Afghan women's hard-won land rights seen at risk under Taliban | Land Portal
Rina Chandran, Thomson Reuters Foundation
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Aug 25 (Thomson Reuters Foundation) - The Taliban’s return to power threatens Afghan women’s hard-won property rights, with thousands who fled their homes during the militants’ takeover at particular risk of losing their land and houses for good, rights groups and researchers said.

The Taliban imposed a strict Islamic law that largely denied women property rights during its 1996-2001 rule, but since then local authorities have been granting property titles to widows, divorced women and other female-led households.

Taliban leaders have sought to present a more moderate face since seizing power, saying women’s rights will be protected under the framework of Islam, but campaigners fear the fragile progress on property titles will be set back.

“Women already faced many challenges in exercising their property rights, but with the return of the Taliban they have become even more vulnerable,” said Heather Barr, interim co-director of the women’s rights division at Human Rights Watch.

“It’s very difficult to imagine the Taliban respecting women’s property rights, and this will have devastating impacts on women who are struggling to protect themselves and their families,” she told the Thomson Reuters Foundation.

Control of land and natural resources has long been a contentious issue in Afghanistan, where only about 12% of land is arable, according to the World Bank, and 40 years of conflict have left warlords and powerful landlords in control.

Dysfunctional legal systems, corruption, a lack of transparency and accountability, and the loss of records and legal documents made it hard to resolve land disputes even during recent years of relatively better governance.

Now, there will likely be an increase in land disputes as families abandon their homes, and the Taliban seeks to settle scores and restrict women’s rights, said Jon Unruh, an associate professor at McGill University in Montreal.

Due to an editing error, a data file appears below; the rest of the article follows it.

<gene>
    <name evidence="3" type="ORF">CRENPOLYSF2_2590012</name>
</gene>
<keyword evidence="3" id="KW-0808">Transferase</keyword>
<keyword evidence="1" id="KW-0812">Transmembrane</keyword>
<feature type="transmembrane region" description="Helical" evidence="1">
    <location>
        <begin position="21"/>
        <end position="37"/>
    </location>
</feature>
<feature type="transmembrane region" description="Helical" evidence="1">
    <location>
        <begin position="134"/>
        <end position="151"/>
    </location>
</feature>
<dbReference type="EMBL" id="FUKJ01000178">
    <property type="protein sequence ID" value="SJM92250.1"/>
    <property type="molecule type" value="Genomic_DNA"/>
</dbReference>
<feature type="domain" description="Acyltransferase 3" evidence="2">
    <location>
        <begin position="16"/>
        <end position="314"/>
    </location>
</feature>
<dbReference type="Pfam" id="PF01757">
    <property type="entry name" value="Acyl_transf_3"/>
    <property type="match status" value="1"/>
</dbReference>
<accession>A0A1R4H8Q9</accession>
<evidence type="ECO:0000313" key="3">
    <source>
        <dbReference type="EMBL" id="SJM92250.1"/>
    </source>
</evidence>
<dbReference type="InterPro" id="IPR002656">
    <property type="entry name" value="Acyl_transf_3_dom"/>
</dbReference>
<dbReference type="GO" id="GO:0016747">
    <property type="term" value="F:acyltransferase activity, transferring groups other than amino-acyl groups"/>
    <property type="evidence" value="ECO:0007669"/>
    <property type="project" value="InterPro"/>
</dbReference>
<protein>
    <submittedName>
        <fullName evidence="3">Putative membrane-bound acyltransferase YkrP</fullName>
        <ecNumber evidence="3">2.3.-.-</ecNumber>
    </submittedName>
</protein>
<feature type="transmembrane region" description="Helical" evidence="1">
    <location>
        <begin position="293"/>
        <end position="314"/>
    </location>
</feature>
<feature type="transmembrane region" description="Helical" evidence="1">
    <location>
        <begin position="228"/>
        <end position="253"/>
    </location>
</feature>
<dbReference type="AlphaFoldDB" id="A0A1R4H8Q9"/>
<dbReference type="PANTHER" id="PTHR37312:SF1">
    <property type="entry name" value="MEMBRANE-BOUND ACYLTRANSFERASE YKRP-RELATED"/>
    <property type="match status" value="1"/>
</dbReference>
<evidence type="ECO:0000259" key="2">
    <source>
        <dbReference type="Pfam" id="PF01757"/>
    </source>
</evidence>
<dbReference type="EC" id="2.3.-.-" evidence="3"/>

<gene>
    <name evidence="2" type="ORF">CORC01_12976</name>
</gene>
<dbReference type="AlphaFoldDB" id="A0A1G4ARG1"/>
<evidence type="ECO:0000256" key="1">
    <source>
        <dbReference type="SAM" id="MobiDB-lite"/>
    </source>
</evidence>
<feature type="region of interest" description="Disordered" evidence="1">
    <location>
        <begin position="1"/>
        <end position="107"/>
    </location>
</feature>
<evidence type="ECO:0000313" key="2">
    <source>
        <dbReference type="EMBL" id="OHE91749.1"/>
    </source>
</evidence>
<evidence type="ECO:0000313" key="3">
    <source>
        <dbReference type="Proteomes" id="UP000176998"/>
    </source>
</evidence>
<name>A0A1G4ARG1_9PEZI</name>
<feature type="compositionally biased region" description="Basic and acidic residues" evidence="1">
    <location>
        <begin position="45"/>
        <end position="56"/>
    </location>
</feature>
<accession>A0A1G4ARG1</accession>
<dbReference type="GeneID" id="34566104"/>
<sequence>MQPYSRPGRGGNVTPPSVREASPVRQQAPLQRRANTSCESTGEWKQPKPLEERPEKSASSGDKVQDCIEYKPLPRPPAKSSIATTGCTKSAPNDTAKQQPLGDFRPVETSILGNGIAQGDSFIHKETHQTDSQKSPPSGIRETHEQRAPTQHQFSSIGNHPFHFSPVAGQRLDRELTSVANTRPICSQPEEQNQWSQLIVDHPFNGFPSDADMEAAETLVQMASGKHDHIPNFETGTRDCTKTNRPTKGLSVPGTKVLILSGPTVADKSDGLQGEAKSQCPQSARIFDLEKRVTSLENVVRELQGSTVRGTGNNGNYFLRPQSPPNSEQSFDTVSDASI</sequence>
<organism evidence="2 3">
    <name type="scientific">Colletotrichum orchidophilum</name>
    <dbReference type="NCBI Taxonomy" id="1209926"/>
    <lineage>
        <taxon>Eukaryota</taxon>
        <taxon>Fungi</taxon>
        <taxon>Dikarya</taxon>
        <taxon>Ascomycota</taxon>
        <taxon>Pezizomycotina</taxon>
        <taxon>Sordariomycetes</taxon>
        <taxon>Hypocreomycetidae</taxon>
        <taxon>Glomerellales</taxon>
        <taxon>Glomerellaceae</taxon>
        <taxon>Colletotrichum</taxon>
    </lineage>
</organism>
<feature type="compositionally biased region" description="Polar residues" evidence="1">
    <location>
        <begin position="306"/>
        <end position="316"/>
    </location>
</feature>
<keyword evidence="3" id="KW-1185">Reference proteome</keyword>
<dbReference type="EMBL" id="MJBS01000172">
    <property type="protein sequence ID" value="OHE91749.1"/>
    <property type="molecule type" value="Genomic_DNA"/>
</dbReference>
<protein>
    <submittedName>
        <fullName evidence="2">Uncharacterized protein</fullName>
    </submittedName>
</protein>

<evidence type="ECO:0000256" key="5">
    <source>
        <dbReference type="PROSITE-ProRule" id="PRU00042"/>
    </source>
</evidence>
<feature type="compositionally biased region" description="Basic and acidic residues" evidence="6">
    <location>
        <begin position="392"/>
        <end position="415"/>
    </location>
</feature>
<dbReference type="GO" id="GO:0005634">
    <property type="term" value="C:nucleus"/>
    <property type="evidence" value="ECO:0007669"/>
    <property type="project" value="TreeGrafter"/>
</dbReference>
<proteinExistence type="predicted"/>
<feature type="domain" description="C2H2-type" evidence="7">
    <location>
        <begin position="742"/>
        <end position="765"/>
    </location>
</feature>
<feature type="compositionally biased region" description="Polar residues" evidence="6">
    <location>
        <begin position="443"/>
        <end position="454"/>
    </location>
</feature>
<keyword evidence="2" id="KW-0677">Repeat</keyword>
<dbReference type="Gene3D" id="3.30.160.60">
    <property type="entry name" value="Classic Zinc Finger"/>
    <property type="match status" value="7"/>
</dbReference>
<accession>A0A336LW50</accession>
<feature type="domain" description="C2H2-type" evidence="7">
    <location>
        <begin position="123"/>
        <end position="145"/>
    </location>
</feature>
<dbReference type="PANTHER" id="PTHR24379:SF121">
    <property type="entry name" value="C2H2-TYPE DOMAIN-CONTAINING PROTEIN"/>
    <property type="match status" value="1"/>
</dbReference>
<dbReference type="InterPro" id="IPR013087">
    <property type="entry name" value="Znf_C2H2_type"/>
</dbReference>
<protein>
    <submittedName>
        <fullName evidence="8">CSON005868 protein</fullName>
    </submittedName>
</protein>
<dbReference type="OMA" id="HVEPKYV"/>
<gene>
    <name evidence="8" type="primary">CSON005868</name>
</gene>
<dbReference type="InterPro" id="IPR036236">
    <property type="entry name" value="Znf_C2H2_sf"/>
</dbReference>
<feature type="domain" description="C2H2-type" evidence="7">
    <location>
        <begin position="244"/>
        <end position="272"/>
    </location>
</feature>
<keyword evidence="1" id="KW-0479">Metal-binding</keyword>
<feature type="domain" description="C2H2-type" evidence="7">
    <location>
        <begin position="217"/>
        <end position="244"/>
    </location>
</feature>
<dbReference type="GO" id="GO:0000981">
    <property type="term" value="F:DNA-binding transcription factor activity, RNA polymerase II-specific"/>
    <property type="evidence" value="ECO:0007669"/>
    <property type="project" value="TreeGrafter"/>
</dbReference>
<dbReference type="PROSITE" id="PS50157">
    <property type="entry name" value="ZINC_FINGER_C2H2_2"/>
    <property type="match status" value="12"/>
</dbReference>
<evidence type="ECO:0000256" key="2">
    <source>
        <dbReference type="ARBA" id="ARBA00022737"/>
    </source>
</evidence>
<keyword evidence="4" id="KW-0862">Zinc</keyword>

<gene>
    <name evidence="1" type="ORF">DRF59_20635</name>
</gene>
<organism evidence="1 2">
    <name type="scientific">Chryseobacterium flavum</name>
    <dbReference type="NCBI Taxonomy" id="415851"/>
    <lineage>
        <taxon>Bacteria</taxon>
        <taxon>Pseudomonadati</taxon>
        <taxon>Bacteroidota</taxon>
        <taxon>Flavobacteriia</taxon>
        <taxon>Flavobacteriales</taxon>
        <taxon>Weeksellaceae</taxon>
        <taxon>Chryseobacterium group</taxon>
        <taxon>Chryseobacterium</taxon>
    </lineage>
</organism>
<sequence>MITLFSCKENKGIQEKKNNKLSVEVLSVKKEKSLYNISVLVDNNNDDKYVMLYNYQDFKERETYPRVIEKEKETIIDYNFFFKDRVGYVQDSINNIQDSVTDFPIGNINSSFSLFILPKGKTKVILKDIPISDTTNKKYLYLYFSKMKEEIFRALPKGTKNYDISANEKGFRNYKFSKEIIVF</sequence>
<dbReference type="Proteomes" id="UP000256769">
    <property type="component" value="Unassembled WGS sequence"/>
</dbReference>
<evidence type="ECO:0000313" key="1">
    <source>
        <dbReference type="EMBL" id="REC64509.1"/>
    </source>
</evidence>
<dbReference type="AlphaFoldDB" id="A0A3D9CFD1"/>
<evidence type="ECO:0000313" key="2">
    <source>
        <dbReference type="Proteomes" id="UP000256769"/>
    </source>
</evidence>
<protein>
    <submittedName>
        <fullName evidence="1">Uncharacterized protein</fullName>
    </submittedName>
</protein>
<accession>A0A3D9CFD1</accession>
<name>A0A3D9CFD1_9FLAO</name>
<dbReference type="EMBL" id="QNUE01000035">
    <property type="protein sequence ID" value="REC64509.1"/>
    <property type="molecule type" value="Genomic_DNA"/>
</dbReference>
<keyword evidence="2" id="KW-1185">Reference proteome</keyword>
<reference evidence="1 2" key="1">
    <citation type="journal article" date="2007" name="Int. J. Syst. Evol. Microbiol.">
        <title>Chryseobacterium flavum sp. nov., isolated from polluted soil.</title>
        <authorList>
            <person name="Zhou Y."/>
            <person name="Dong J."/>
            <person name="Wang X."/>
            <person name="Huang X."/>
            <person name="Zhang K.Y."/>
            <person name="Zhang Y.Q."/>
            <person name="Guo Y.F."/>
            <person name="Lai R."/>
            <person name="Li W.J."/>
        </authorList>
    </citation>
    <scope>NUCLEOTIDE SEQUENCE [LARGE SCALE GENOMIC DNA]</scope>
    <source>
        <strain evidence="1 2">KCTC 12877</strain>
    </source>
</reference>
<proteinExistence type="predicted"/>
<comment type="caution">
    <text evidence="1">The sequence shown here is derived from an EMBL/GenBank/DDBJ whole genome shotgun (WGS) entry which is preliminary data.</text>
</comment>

“There will almost certainly be significant confiscations of lands and properties by the Taliban as they seek to punish some, reward others and make money by trafficking in confiscated housing,” he said.


While Afghanistan’s civil laws give women equal rights to own land and property, security of tenure is usually tied to men, and cultural norms and customary practices often deny women these rights, particularly those who are widowed or divorced.

There are an estimated 2 million widows in Afghanistan.

Less than 5% of land ownership documents in the country include the name of a female owner, according to some estimates.

Under a new legal framework of the previous government, co-titling of state land was made mandatory, with men required to add their wives’ names on certificates. Thousands of such certificates have been issued, according to the World Bank.

The fate of these titles “will be an issue, with probably a robust effort on the part of the Taliban to destroy, falsify or sell them to others”, said Unruh, who studies land rights in conflict situations.

Properties of women “will be a particular problem. This is likely to be an area where the Taliban feel especially justified in confiscating them”, he added, citing the group’s strict view on girls and women being educated or working.

The Taliban has said it was “not interested in anyone’s private property, rather it considers protection of lives and properties its primary responsibility”.

More than half a million people have already been displaced by the violence in Afghanistan so far this year, according to the United Nations, with women and children making up some 80% of those forced to flee since the end of May.

For these women - and for those trying to save their homes by staying behind - it would be very difficult to insist on their property rights, said Bilquees Daud, a lecturer at the Jindal School of International Affairs in India.

“Particularly for widows and female-headed households who need a male companion to even step outside now, it will be very difficult to exercise their property rights,” said Daud, who is Afghan.

"Under the Taliban's fundamentalist view of Sharia law, the denial of property rights to women will mean they're left destitute, or forced into marriage simply to put a roof over their heads," she said. (Reporting by Rina Chandran @rinachandran; Editing by Helen Popper. Please credit the Thomson Reuters Foundation, the charitable arm of Thomson Reuters, that covers the lives of people around the world who struggle to live freely or fairly. Visit

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